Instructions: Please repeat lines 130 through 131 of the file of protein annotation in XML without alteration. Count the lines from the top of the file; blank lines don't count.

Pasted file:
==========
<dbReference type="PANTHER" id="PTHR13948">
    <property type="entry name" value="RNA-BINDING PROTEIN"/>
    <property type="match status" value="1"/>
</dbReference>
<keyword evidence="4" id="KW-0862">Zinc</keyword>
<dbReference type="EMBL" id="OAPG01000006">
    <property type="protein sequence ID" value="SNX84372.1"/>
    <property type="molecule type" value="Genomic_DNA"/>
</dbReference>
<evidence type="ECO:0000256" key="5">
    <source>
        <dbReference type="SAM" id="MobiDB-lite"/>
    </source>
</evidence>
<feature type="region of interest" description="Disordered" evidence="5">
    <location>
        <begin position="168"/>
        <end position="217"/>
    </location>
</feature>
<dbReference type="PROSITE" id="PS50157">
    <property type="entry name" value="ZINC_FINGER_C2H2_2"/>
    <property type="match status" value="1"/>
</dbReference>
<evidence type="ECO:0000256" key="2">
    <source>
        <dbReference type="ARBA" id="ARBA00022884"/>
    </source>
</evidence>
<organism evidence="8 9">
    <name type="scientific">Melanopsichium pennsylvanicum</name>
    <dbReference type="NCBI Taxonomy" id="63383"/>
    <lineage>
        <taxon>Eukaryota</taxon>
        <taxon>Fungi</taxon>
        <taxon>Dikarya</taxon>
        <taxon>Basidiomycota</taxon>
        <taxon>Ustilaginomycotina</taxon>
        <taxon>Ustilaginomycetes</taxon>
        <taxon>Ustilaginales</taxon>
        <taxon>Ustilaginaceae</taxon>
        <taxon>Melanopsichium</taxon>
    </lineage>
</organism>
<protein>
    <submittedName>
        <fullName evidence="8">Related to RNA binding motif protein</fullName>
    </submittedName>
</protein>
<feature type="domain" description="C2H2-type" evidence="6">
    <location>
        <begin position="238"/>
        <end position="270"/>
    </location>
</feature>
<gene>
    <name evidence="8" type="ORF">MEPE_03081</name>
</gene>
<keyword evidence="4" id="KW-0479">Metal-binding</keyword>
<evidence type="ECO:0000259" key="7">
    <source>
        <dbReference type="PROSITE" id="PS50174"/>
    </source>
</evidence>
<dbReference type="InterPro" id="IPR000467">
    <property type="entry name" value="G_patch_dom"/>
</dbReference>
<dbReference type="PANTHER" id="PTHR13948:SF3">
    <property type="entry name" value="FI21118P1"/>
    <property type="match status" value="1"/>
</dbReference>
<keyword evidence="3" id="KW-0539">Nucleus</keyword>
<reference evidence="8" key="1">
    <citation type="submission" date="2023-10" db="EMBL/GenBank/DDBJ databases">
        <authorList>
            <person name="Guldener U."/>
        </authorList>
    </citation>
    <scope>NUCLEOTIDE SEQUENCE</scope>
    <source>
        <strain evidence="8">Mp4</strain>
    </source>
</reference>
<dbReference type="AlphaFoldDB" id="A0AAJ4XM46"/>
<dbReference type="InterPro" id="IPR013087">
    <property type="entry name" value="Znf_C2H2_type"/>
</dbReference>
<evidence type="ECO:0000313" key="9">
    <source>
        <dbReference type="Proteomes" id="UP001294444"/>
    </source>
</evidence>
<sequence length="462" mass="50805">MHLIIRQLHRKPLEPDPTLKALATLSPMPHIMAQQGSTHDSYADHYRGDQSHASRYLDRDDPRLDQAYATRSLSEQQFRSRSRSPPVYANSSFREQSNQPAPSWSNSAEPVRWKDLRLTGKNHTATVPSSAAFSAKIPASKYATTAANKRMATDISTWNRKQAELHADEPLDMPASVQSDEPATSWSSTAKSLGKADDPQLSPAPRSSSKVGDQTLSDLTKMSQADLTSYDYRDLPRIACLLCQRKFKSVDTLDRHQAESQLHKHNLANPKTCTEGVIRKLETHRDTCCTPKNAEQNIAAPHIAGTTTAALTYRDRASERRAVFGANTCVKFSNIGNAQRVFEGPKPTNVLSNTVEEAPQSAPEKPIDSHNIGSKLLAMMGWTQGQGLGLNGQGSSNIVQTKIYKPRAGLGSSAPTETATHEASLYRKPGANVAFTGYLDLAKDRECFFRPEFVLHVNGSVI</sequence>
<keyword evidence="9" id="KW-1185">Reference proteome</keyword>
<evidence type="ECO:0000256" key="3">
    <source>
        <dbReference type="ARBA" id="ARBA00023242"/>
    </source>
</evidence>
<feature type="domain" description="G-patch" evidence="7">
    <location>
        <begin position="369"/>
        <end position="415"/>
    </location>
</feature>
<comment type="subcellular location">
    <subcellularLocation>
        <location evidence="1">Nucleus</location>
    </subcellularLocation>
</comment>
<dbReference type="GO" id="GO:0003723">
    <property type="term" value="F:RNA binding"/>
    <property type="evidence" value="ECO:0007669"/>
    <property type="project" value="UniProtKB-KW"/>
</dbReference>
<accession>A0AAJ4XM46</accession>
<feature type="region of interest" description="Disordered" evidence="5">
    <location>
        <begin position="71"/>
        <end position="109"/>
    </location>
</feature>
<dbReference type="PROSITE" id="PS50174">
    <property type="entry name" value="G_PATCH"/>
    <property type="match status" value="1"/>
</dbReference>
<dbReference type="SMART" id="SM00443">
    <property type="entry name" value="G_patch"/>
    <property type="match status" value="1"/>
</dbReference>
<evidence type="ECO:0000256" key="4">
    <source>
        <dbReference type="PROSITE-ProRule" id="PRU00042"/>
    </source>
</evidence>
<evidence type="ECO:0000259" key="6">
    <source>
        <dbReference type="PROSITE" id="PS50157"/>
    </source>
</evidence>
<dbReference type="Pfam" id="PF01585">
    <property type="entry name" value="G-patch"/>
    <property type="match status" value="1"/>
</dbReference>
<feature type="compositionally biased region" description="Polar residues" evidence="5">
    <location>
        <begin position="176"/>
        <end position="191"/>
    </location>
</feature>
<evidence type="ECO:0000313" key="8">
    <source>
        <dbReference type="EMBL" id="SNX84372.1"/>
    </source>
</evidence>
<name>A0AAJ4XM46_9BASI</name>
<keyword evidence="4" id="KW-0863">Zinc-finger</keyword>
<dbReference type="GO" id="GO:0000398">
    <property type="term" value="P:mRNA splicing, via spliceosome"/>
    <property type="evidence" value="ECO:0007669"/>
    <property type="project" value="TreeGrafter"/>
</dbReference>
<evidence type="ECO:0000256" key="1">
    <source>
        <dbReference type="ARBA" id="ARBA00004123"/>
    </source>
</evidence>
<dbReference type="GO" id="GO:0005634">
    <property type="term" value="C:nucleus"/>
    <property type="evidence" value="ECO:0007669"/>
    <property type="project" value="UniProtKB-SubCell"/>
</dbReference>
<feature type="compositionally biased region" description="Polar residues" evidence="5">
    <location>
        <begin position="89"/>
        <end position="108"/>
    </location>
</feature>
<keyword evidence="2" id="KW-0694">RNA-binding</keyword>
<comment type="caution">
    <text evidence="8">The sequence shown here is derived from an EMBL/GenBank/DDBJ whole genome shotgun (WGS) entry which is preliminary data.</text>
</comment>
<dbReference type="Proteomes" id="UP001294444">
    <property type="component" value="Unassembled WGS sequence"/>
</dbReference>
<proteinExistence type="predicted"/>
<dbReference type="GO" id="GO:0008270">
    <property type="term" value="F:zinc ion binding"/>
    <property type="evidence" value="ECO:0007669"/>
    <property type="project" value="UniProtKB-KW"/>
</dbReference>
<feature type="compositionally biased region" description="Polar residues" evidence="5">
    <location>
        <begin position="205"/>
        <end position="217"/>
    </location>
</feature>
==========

</dbReference>
<evidence type="ECO:0000256" key="4">